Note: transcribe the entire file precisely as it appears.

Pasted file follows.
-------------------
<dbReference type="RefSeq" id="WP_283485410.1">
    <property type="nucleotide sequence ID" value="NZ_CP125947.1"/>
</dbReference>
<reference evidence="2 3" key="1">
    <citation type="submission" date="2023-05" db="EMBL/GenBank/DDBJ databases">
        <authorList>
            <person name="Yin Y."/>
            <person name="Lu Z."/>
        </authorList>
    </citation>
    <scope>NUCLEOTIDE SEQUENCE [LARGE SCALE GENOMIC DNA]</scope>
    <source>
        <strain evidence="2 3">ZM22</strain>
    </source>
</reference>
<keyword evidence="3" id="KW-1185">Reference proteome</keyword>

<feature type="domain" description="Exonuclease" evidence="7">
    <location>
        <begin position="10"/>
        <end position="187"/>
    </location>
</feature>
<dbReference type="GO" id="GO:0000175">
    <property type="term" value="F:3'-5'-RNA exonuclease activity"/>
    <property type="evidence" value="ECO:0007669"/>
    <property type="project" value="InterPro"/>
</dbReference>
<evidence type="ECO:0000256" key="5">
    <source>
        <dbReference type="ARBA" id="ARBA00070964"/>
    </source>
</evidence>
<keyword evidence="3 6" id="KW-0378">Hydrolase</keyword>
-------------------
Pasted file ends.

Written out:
<dbReference type="RefSeq" id="WP_283485410.1">
    <property type="nucleotide sequence ID" value="NZ_CP125947.1"/>
</dbReference>
<reference evidence="2 3" key="1">
    <citation type="submission" date="2023-05" db="EMBL/GenBank/DDBJ databases">
        <authorList>
            <person name="Yin Y."/>
            <person name="Lu Z."/>
        </authorList>
    </citation>
    <scope>NUCLEOTIDE SEQUENCE [LARGE SCALE GENOMIC DNA]</scope>
    <source>
        <strain evidence="2 3">ZM22</strain>
    </source>
</reference>
<keyword evidence="3" id="KW-1185">Reference proteome</keyword>

<feature type="domain" description="Exonuclease" evidence="7">
    <location>
        <begin position="10"/>
        <end position="187"/>
    </location>
</feature>
<dbReference type="GO" id="GO:0000175">
    <property type="term" value="F:3'-5'-RNA exonuclease activity"/>
    <property type="evidence" value="ECO:0007669"/>
    <property type="project" value="InterPro"/>
</dbReference>
<evidence type="ECO:0000256" key="5">
    <source>
        <dbReference type="ARBA" id="ARBA00070964"/>
    </source>
</evidence>
<keyword evidence="3 6" id="KW-0378">Hydrolase</keyword>